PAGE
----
It is interesting to be aware of the specific meaning of the rune symbol depicted in the paintings. The rune was chosen at random, after the completion of the painting. Believers reading runes would say the rune choose the painting as a message. Does knowing the rune meaning change what the viewer sees in the piece and effect the painting’s meaning? Does the viewer feel any different armed with the “translation” and does it serve to open possibilities or is it completely irrelevant in mentally processing the piece?

Nauthiz – “Not-this” Translation: “Necessity” Need-fire

The rune of need, resistance, constraint, conflict, hard-work, drama, effort, necessity, urgency, life’s lessons, creative friction, distress, consequences of past actions and short-term pain for long term gain.

First dating back from 200 CE runes encompassed a pre-literate writing system used by Germanic tribes of Northern Europe. Meaning “secret wisdom”, runes can be compared to modern day graffiti— with the ability to enhance the profane into mythology and spirituality.

Often hinting towards answers without revealing details, runic forms activate the viewer’s perception and intuition. In this series I use these ancient symbols to accomplish much of the same task; characters lost to the modern era are transformed with the contemporary medium of graffiti, and incorporated into each painting. Emblazoned on each piece, what may be initially seen as vandalism actually forges a deeper connection, one represented by the meaning or emotion of the chosen rune.

Meditating on the paintings, the emotions, energy, and sentiment of individual pieces are matched to runes which hold the same resonance. For each painting, its corresponding rune is chosen blindly without conscious bias. Whether these runic interpretations properly align themselves with the feeling of the painting, or if those emotions are illuminated within the viewer, is not the primary ambition of the series.

What is the value of art? Does the medium, perceived effort put forth by the artist, or symbolic aesthetics hailed by contemporary trends truly guide the definition of fine art? Graffiti, vandalism, and authenticity seem to meet on a fine line when embraced by contemporary art. My work, including this series Runes, explores these questions and others.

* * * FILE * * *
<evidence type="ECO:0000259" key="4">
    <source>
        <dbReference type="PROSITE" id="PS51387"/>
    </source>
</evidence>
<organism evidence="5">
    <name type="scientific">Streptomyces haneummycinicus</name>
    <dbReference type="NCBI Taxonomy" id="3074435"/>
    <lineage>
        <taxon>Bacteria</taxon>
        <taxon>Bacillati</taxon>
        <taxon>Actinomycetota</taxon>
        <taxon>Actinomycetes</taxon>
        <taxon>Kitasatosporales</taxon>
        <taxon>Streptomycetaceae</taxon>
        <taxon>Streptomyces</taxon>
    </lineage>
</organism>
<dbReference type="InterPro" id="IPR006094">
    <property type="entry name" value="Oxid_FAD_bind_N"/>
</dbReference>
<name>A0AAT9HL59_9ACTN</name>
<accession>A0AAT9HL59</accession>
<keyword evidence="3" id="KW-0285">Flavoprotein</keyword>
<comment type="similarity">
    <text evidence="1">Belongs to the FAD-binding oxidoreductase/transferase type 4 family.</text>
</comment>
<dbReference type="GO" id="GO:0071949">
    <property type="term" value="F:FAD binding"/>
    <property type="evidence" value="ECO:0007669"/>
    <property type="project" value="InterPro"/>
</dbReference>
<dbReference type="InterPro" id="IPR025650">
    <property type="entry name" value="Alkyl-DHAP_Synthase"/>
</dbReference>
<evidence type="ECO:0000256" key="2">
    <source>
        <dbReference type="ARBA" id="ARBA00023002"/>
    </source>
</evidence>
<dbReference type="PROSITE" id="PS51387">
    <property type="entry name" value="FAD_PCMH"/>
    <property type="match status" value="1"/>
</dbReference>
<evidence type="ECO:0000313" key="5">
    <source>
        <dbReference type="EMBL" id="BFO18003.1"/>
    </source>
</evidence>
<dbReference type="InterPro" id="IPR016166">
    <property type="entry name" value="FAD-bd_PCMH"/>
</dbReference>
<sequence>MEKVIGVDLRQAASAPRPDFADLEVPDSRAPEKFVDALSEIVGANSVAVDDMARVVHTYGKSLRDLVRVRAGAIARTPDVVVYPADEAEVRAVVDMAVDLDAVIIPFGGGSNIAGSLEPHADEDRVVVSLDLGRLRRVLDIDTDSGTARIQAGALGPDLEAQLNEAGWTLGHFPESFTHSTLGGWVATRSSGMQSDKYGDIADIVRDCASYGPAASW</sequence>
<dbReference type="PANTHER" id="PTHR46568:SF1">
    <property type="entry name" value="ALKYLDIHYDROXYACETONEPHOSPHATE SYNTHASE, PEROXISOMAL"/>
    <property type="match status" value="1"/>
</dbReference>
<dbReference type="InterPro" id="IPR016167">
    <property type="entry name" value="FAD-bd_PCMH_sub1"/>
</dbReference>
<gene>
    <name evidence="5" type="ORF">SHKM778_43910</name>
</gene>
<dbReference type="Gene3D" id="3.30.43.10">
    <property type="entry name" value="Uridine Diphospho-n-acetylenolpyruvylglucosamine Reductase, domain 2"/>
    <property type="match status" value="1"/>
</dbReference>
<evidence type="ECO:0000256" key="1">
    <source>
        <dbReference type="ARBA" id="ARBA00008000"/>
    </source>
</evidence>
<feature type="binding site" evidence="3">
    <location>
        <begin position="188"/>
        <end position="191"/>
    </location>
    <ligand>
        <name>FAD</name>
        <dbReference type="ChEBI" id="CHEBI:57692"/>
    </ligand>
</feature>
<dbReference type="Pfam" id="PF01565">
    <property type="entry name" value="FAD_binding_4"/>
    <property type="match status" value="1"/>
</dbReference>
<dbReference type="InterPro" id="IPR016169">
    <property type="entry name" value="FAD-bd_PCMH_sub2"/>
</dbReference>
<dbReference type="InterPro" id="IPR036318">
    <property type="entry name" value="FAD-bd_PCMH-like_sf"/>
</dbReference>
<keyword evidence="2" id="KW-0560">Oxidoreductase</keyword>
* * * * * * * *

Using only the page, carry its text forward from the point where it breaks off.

~Kevin Glass

The original meaning of the word rune is “secret wisdom, secret knowledge or something hidden.” Runes were the pre-literate system of writing amongst the Germanic tribes of Northern Europe. The first runic inscriptions are from around 200 AD. The preliminary alphabet had 24 letters, these characters are characterized as the Elder Futhark alphabet. Around 800 AD the alphabet was shortened to 16 letters known as Younger Futhark or the “Scandinavian Runes.” As Christianity spread throughout Scandinavia, the language and symbolism of these characters were lost expect for examples of Latinized runic texts in the Middle Ages. They were used in connection with trade, inscribed on weapons to enhance their power, on jewelry to bring happiness and good fortune, on Viking ships to invoke the gods in blessing long sea voyages and on gravestones to ease the passage for the dead. Much like modern day graffiti, these runes had the ability to enhance the profane into the world of myth and spirituality. Examples of this are present on the artifacts left behind by these peoples. They have been found written on wood, bone, and the large standing Rune stones that still dot Northern Europe.

Runes were also used for magic and divination. Odin himself was regarded as “Father of the Runes,” as the runes in their entirety came to him whilst he hung from the great tree Yggdrasil. By the ancient Shamans and Seers they could be used to predict the future, heal others, counteract harmful forces, and could be used in curses and magic spells. It is also widely believed that runes can also be dangerous in the wrong hands. Counters with carved runic symbols fashioned in the wood of a fruit bearing tree or bone were thrown, in a process called Runemal. The oracle could interpret and read the rune counters based on how they had landed. Casting the Runes were used to obtain answers from the oracle and in predicting the future. Although the language is for the most part lost, we currently read runes much the same way. Today runes are made of different materials; including wood, stone, crystals, shell, bone, or even metal. Runes are known for hinting towards answers, but leaving you to work out the details, which is where intuition is helpful. The Vikings especially believed in the interconnectedness of all things, referring to this as the “wyrd.” The runes allow us to engage with the wyrd. Although much about the runes has been lost, this feeling has endured still.

  • Shadow of Need
  • Year: 2018
  • Medium: Oil on Canvas
  • Dimensions: 30 x 40 in (76 x 102 cm)